Ashva Capital’s Ankur Shah while discussing about the Indian equity market says, “if you’re an Indian investor, home country bias is putting your portfolio at risk.”
A Rollercoaster Year For Global Equity Markets
The Indian equity market along with global equity markets had a rollercoaster year in 2020. When the market sold-off hard in March following the outbreak of Covid-19, nobody could have predicted that we would be seeing all-time highs by the end of 2020.
Warren Buffett’s Annual Letter: Mistakes, Buybacks and Apple
Warren Buffett published his annual letter to shareholders over the weekend. The annual update, which has become one of the largest events in the calendar for value investors, provided Buffett's views on one of the most turbulent and extraordinary years for the financial markets in recent memory. Q4 2020 hedge fund letters, conferences and more Read More
However, the strong performance of the Indian equity market has created a divergence between underlying fundamentals and share prices. The bottom line is that the Indian equity market in 2021 is now overvalued. The only way the gap can be closed without a significant correction is earnings growth.
However, Indian households are still suffering from job losses and pay cuts. Thus, consumption will not be a driver of economic growth going forward. China has actually emerged as the clear winner post Covid but that's a story for another email.
Solution For Indian Investors
In my view, the Indian equity market is primed to underperform for a long time unless earnings growth surprises to the upside. One solution for Indian investors is to diversify internationally. The US equity market is currently offering attractive opportunities outside of the Technology space. Given the amazing opportunities available, I've begun allocating a significant portion of the Ashva Capital LP portfolio to US equities.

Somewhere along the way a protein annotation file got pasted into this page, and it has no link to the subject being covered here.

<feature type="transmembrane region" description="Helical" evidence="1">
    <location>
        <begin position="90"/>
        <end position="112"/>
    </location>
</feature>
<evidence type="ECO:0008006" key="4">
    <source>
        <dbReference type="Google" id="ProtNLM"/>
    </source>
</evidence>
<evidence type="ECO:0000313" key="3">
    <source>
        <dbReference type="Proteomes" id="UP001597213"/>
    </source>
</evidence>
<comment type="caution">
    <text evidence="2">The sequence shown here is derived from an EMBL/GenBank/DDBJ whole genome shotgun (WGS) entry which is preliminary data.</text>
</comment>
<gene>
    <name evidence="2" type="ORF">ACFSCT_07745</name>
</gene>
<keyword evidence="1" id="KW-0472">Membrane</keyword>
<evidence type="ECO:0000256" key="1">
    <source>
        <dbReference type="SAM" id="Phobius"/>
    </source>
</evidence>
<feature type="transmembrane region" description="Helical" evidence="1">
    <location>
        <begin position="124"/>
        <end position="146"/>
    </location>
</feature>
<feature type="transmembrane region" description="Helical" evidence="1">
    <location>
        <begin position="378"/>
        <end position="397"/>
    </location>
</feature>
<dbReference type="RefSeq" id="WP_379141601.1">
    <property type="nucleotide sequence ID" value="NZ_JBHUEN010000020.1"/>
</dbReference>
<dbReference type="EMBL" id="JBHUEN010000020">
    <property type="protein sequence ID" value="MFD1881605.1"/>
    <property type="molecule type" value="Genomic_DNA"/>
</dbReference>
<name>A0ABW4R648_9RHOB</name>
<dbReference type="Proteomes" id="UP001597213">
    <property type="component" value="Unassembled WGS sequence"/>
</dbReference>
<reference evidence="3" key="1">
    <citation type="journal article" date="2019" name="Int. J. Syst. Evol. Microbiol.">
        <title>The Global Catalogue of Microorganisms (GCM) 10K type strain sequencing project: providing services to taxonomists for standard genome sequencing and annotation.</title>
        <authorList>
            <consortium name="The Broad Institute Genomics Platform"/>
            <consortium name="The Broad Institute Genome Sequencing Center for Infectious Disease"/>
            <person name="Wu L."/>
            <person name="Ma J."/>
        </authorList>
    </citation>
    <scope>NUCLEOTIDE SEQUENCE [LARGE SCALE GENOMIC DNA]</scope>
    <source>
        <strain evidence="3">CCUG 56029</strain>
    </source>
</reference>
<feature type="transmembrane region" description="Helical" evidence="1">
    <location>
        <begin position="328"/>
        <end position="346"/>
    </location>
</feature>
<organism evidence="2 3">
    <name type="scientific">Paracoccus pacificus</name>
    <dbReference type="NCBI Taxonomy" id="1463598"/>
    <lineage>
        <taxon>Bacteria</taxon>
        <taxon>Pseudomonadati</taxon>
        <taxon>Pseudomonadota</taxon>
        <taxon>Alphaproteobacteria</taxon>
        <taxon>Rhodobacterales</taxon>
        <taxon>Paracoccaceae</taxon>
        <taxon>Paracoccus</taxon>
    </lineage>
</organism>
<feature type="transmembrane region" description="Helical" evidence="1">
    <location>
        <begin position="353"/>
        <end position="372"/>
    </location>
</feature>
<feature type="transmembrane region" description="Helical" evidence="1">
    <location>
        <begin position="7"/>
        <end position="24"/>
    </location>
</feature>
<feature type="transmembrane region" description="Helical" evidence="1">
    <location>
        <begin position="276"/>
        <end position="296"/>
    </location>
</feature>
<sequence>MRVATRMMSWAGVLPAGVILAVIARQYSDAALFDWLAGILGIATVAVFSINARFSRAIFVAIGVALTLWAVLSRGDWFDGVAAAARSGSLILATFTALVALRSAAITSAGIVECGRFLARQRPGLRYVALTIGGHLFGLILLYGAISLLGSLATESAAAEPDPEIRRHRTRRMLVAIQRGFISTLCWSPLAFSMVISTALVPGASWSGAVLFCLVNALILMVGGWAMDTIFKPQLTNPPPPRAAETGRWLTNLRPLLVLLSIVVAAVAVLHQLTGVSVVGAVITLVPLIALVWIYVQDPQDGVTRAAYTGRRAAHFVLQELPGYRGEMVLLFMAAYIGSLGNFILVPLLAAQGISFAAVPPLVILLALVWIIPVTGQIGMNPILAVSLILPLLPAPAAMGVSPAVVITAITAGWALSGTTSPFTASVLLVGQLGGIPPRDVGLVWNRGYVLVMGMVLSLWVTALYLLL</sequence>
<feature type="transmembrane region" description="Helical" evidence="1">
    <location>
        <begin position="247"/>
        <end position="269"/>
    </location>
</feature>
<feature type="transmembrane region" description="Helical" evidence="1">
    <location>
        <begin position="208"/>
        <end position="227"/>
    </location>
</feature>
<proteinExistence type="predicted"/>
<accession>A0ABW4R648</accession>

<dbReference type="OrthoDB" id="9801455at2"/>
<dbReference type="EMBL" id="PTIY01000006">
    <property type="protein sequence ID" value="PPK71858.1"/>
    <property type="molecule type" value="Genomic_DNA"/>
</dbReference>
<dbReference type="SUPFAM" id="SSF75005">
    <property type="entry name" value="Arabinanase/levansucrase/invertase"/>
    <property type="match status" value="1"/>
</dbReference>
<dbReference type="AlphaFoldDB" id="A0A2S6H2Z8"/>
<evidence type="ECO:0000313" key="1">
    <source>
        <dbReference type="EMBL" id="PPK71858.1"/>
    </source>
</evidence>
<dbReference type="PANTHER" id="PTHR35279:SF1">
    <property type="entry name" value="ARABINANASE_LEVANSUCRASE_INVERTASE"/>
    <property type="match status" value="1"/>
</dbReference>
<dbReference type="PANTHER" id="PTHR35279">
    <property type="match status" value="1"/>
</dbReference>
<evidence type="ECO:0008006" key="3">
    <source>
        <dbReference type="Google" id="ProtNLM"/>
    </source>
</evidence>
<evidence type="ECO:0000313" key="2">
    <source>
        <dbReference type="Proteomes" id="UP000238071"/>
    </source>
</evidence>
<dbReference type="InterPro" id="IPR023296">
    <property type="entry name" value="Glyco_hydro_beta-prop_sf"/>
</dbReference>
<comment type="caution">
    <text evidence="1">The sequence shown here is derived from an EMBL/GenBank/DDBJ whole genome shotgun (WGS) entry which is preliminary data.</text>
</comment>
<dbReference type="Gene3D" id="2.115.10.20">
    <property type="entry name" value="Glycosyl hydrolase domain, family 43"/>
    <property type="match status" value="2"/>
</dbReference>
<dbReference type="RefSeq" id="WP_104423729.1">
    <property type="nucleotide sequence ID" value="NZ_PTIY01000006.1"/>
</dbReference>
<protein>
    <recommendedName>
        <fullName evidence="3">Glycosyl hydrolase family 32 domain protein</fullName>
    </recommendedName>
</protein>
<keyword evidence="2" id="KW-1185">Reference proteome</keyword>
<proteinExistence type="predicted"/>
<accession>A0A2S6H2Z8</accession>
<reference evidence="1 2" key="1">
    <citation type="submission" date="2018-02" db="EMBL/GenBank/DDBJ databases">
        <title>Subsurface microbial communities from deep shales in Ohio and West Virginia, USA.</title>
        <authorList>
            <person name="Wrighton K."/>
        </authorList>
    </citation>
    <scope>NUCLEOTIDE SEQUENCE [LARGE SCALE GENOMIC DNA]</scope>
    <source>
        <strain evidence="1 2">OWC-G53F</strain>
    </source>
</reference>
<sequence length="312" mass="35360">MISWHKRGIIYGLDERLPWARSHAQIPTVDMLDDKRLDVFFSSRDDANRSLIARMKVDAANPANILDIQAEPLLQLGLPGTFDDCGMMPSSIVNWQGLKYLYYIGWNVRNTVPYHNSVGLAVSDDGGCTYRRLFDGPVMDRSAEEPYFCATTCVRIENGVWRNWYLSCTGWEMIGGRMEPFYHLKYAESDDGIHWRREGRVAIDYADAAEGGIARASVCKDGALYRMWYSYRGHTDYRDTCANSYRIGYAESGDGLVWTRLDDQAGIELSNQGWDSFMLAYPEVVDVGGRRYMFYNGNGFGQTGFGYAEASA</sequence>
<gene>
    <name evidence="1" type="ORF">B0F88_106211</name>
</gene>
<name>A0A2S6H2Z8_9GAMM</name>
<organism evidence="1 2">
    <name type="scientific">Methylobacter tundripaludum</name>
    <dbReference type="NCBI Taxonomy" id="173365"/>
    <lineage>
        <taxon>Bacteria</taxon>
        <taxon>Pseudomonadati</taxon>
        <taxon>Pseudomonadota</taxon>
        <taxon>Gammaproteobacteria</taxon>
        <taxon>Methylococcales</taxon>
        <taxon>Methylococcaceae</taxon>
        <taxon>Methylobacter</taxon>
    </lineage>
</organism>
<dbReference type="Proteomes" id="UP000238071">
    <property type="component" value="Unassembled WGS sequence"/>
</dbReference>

For example, Altria (Philip Morris) is currently offering a 8% dividend yield and trades at a 10x P/E multiple. It’s historical multiple has been 14.4x over a 20 year period. If you assume a 8% dividend return + 10% price appreciation from a P/E re-rating you get an annualized return of 18%
Finally, I have implemented a covered call writing strategy in the portfolio. The covered call strategy that I’m going to employ is based on buying high quality blue chip companies in the US that are trading at cheap valuations and offering attractive dividend yields.
With a covered call strategy of selling monthly calls you can generate conservatively an additional 10% per year on your capital. Thus, your total potential annualized return is 8% (dividend) + 10% (price appreciation) + 10% (covered call income) = 28%. The dividend income is guaranteed and the covered call income is conservative. The only speculation is the price appreciation. However, I think it will happen because the shares are so cheap relative to their history.
If you're either an NRI or Indian investor that is interested in investing in the Ashva Capital LP fund, please click the blue button below to schedule an introductory call with me.
As a global investor, I've always believed that you must invest in the markets with the best overall opportunity. Your portfolio returns shouldn't be limited by geographical constraints. Capital eventually flows to where it's best utilized.
Ashva Capital Management LLC